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I’ve written about library values on this blog many times before. Basically, I’ve questioned whether our espoused values are anything but rhetorical public-relations tools, whether they enjoin actual behaviours on the part of library workers (this holds true for “professional ethics” in an unregulated profession as well), and how they connect up with a social “value” of libraries. There’s also the question of a hierarchy of values. Professional leaders tend to deny the presence of such a hierarchy, but I and other critics of absolutist intellectual freedom have pointed out that when push comes to shove intellectual freedom tends to trump (can we ever use this word again?) other espoused values like community engagement and partnership. The Vancouver Public Library TERF-platforming is a case in point, as the values of community-led planning and community partnerships were jettisoned in defense of an absolutist adherence to IF. VPL’s relationship with a number of its communities suffered as a consequence.

I have also written about the proceduralism of liberal ethical and political thought. Liberalism has always been the ideology of bourgeois capitalism, and modern liberalism takes its cues from industrialization, assembly-line work, Fordism/Taylorism, etc. As a result, there is a focus on following procedures as the best way to achieve a desired outcome. Ronald Dworkin made this explicit when he enunciated two competing theories of equality. One such theory argues that, because individuals can and do differ on their conceptions of “the good”, the role of the liberal state and its civil society institutions (like libraries) is to ensure the proper function of procedures (the law, regulations, etc) to ensure every individual’s ability to pursue their own idea of the good life. This is the equality of rights enshrined in John Rawls’ first principle of justice.

On the other hand, a community, society, or state could explicitly commit itself to a conception of the good life and implement policies that aim to further our achievement of that good life. We can see this in the case of Quebec, where the survivance of Quebecois francophonie is identified as a substantive good warranting the infringement of individual rights. One thing that such a position requires is that we (community, society, or state) be able to articulate our vision of these substantive goods. This view is that of Rawls’ second principle of justice.

I think one way library values are ambiguous is that they can be read as articulations of substantive goods - and I suspect many library workers and members of the public do read them this way - but they can also be read procedurally, and this is the way they are often understood by library leadership, LIS professors, professional organizations, etc.

Take, for example, intellectual freedom. This could be read as a substantive good: something like Kant’s definition of Enlightenment as the freeing of the individual mind from self-incurred ignorance. This would then be a goal we would implement policies to further, but it would require us to articulate what exactly “freedom” consists in, what intellectual activity counts as free, etc. This perspective would see intellectual freedom as an outcome libraries are bound to work towards. (Full disclosure: given the existence of culture and education, I don’t think there is any such thing as intellectual freedom).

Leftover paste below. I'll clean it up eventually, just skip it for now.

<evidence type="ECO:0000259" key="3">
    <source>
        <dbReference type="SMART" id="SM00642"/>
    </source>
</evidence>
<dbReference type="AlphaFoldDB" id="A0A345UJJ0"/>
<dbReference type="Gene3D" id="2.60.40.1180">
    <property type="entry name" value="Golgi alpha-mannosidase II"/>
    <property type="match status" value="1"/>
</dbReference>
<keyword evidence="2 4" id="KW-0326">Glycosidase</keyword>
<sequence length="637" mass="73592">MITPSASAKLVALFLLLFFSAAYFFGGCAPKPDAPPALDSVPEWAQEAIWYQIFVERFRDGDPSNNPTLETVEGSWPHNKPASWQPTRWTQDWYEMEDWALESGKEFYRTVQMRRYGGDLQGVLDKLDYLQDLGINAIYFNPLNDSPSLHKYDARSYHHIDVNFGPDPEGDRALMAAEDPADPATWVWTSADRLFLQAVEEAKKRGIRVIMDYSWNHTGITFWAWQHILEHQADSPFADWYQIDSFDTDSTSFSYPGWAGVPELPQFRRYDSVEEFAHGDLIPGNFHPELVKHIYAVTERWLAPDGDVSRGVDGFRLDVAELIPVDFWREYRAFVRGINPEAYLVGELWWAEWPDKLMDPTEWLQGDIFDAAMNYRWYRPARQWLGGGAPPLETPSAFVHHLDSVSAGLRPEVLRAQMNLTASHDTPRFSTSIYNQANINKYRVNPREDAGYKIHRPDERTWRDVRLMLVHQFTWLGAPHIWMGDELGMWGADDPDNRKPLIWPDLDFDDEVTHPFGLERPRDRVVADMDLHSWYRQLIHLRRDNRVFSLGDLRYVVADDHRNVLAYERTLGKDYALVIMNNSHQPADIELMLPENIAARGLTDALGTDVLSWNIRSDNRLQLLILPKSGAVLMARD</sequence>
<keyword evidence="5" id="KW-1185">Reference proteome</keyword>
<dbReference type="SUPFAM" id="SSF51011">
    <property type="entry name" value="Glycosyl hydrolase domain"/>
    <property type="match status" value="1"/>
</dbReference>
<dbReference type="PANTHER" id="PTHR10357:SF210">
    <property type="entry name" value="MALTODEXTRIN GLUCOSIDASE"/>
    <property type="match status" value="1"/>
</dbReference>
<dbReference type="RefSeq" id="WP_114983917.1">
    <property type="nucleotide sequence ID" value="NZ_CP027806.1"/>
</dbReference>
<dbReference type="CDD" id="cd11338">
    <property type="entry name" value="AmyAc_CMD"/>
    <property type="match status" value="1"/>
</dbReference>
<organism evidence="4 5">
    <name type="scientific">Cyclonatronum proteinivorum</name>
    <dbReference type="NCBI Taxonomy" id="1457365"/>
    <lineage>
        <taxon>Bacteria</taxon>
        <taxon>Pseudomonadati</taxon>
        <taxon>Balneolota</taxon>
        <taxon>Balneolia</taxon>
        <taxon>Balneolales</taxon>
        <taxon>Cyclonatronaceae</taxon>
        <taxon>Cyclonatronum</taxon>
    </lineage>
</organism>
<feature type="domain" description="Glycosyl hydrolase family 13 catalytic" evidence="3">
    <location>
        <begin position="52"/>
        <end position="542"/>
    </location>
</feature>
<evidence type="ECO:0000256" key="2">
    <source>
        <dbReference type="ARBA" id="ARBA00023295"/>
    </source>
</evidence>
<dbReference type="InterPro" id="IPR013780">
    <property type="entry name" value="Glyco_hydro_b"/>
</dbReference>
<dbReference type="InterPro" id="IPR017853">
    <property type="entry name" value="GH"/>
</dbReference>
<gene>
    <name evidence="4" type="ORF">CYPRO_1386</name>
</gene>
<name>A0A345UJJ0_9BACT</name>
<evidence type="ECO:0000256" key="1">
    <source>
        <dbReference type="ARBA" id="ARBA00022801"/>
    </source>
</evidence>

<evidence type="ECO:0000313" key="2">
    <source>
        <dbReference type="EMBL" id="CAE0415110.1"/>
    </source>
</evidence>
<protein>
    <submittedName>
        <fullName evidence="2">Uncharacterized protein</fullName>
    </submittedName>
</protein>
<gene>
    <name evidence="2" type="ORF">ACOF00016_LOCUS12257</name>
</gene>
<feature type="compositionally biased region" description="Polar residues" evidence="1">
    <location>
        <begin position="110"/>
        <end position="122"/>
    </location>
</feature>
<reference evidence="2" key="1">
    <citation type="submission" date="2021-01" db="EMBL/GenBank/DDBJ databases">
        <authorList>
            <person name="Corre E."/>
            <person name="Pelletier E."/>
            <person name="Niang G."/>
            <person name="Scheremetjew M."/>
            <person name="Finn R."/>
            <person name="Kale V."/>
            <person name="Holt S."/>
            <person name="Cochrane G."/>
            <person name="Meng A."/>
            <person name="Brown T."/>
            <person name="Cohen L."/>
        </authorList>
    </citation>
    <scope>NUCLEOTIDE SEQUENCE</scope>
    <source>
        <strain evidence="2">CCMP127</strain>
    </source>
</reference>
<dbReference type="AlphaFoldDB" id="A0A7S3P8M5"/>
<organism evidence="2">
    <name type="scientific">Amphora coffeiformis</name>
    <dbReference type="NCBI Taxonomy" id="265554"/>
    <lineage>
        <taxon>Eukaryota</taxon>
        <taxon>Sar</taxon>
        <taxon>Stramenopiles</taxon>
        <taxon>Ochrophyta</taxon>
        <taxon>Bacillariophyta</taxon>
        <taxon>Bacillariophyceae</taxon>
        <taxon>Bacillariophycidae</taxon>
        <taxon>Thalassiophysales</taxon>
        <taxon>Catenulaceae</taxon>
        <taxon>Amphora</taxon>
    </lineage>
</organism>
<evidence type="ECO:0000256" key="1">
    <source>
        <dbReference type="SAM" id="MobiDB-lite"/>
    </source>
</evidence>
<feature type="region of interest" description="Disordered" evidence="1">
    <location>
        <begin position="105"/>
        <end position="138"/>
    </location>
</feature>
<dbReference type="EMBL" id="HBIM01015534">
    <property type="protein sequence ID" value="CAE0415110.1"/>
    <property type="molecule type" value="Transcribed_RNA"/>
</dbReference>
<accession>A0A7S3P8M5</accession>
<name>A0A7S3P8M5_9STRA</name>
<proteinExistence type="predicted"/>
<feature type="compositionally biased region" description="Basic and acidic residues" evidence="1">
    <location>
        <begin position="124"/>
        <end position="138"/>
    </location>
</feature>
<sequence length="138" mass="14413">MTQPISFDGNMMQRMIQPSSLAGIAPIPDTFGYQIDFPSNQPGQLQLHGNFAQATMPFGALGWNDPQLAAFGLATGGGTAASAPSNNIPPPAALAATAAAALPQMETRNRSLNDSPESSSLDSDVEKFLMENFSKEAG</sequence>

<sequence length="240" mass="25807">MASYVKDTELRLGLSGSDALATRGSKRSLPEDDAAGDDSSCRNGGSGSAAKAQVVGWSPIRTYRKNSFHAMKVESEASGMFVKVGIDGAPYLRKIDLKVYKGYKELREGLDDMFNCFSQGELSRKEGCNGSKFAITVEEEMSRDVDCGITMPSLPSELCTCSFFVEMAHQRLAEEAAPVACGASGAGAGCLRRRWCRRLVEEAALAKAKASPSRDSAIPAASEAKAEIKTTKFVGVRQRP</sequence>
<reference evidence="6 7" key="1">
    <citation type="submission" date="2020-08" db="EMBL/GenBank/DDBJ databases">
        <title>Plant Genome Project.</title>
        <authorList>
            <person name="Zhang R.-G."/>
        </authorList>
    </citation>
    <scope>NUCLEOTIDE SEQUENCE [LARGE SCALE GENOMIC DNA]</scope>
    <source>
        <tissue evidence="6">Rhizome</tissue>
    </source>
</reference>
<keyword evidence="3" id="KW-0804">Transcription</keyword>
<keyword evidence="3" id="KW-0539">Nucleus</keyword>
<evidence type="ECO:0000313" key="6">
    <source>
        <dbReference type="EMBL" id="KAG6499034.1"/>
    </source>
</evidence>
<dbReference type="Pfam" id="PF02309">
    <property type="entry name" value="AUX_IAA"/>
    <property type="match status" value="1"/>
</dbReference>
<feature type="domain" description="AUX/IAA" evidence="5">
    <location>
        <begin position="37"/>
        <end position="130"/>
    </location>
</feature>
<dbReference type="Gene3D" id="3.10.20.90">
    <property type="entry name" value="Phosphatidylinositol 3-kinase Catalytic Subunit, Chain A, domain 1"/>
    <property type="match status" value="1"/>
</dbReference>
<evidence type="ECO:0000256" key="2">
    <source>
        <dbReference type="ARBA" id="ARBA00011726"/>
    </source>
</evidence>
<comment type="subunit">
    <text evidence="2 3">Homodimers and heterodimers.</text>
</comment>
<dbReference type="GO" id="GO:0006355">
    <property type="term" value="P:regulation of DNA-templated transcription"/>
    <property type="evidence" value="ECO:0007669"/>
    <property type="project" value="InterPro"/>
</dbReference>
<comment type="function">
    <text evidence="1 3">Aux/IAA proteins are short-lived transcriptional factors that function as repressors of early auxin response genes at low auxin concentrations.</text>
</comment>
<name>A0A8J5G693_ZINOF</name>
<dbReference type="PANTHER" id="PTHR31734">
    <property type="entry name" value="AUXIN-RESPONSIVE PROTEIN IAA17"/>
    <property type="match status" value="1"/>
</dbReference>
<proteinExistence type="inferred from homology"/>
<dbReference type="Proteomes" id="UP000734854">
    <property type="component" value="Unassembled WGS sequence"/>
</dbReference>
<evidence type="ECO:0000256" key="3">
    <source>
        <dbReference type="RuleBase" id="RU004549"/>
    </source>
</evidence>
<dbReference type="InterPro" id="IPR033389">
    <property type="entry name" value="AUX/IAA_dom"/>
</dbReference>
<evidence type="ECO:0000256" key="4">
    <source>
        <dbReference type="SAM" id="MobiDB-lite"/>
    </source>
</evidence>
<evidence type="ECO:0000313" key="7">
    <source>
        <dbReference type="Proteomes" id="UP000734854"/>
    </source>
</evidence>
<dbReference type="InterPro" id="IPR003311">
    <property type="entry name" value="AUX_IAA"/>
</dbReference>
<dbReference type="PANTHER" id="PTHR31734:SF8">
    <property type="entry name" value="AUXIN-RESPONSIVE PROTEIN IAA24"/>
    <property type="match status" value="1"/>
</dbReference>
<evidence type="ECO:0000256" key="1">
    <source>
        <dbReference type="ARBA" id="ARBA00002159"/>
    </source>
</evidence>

But we know from the defenses of absolutist IF that it is more often conceived procedurally: the library’s policies are meant to be neutral, to have no opinion as to what freedom is or what intellectual activity might or might not be free. Rather, IF is something that belongs originally to every individual, as a right, and the library’s role is to ensure that no policies get in the way or infringe this right. In this sense, IF is seen not as an outcome but as an origin. Individuals decide for themselves what intellectual freedom is, and that decision is in itself intellectually free. The right and ability to make that decision must be protected by library procedures.

(NOTE: I don’t think these two positions are as well-defined in practice as I have laid them out here. The profession’s thinking about values and goods is not particularly clear or coherent).

However, there is a good associated with Intellectual Freedom, the good of the well-informed citizen and their participation in democracy. But this again is described procedurally: the well-informed citizen participates in democracy solely through the electoral process. Intellectual freedom guarantees the ability to participate in this process, but takes no position on the outcome. The election of Donald Trump, Boris Johnson, Jair Bolsonaro are the inevitable result of procedural views of justice faced with grifters who do have their own substantive views of the good (self-aggrandizement, ego-boosting, power).